FIELD OF DISCLOSURE
The disclosure relates to ink-based digital printing. In particular, the disclosure relates to printing variable data using an ink-based digital printing system that includes a dampening fluid removal, control, and recovery.
Conventional lithographic printing techniques cannot accommodate true high-speed variable data printing processes in which images to be printed change from impression to impression, for example, as enabled by digital printing systems. The lithography process is often relied upon, however, because it provides very high quality printing due to the quality and color gamut of the inks used. Lithographic inks are also less expensive than other inks, toners, and many other types of printing or marking materials.
Ink-based digital printing uses a variable data lithography printing system, or digital offset printing system. A “variable data lithography system” is a system that is configured for lithographic printing using lithographic inks and based on digital image data, which may be variable from one image to the next. “Variable data lithography printing,” or “digital ink-based printing,” or “digital offset printing” is lithographic printing of variable image data for producing images on a substrate that are changeable with each subsequent rendering of an image on the substrate in an image forming process.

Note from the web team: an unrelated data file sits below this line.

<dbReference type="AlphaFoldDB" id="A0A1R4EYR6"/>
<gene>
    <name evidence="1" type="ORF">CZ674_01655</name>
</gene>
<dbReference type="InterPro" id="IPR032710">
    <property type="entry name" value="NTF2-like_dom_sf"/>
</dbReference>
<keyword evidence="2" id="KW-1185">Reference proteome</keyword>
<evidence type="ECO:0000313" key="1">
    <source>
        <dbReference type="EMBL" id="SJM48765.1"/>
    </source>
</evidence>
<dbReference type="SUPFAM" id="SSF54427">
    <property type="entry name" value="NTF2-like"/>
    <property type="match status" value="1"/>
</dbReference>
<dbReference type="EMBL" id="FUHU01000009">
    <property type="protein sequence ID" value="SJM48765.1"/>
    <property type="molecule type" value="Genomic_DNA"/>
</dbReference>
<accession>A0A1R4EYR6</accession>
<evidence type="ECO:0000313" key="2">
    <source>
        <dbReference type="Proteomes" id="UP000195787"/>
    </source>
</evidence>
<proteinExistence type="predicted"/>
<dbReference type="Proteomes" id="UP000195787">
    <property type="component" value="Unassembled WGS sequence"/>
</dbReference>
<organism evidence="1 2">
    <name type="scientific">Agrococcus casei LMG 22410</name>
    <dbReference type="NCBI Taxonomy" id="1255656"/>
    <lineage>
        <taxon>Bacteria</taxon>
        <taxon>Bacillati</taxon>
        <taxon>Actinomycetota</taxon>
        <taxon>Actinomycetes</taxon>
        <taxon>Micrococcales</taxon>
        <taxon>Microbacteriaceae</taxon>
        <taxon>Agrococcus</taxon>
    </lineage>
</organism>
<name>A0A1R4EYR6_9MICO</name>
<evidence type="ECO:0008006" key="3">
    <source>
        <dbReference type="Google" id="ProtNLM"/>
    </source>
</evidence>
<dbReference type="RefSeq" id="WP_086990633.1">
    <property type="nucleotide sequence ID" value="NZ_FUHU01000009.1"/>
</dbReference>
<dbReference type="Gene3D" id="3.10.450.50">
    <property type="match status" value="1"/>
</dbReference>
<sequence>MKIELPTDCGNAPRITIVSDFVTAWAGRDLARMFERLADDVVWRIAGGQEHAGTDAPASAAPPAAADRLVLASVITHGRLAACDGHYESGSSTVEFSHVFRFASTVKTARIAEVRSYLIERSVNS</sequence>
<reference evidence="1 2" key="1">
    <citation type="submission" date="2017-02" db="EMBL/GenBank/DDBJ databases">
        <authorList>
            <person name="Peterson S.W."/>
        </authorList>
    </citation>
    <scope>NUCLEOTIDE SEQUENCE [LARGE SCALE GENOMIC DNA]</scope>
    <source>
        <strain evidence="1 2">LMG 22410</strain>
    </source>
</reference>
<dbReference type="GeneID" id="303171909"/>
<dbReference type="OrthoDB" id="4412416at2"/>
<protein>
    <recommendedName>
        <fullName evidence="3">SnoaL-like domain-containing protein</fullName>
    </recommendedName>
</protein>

For example, a digital offset printing process may include transferring radiation-curable ink onto a portion of a fluorosilicone-containing imaging member surface that has been selectively coated with a dampening fluid layer according to variable image data. The ink is then cured and transferred from the printing plate to a substrate such as paper, plastic, or metal on which an image is being printed. The same portion of the imaging plate may be cleaned and used to make a succeeding image that is different than the preceding image, based on the variable image data. Ink-based digital printing systems are variable data lithography systems configured for digital lithographic printing that may include an imaging member having a reimageable surface layer, such as a silicone-containing surface layer.